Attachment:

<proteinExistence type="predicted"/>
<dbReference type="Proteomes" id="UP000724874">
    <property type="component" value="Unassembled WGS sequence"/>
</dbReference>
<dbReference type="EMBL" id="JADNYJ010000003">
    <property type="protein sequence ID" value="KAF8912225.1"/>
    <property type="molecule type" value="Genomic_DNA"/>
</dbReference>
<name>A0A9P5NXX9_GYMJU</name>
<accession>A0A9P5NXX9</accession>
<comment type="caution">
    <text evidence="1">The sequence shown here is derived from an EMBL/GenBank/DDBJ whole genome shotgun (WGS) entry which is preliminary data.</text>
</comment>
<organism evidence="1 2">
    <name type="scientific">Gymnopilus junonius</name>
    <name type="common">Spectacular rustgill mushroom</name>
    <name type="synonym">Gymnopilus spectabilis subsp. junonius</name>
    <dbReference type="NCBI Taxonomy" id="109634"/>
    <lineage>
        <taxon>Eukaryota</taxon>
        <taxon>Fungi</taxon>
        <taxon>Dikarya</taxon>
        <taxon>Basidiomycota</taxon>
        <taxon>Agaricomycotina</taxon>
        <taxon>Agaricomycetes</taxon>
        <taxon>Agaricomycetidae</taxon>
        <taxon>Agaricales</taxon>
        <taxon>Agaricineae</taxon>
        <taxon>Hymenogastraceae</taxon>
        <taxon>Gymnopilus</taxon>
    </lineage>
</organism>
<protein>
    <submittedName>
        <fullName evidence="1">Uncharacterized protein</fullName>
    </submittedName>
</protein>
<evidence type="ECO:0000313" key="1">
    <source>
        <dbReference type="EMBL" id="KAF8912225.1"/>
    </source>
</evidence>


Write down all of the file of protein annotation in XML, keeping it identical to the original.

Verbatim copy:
<proteinExistence type="predicted"/>
<dbReference type="Proteomes" id="UP000724874">
    <property type="component" value="Unassembled WGS sequence"/>
</dbReference>
<dbReference type="EMBL" id="JADNYJ010000003">
    <property type="protein sequence ID" value="KAF8912225.1"/>
    <property type="molecule type" value="Genomic_DNA"/>
</dbReference>
<name>A0A9P5NXX9_GYMJU</name>
<accession>A0A9P5NXX9</accession>
<comment type="caution">
    <text evidence="1">The sequence shown here is derived from an EMBL/GenBank/DDBJ whole genome shotgun (WGS) entry which is preliminary data.</text>
</comment>
<organism evidence="1 2">
    <name type="scientific">Gymnopilus junonius</name>
    <name type="common">Spectacular rustgill mushroom</name>
    <name type="synonym">Gymnopilus spectabilis subsp. junonius</name>
    <dbReference type="NCBI Taxonomy" id="109634"/>
    <lineage>
        <taxon>Eukaryota</taxon>
        <taxon>Fungi</taxon>
        <taxon>Dikarya</taxon>
        <taxon>Basidiomycota</taxon>
        <taxon>Agaricomycotina</taxon>
        <taxon>Agaricomycetes</taxon>
        <taxon>Agaricomycetidae</taxon>
        <taxon>Agaricales</taxon>
        <taxon>Agaricineae</taxon>
        <taxon>Hymenogastraceae</taxon>
        <taxon>Gymnopilus</taxon>
    </lineage>
</organism>
<protein>
    <submittedName>
        <fullName evidence="1">Uncharacterized protein</fullName>
    </submittedName>
</protein>
<evidence type="ECO:0000313" key="1">
    <source>
        <dbReference type="EMBL" id="KAF8912225.1"/>
    </source>
</evidence>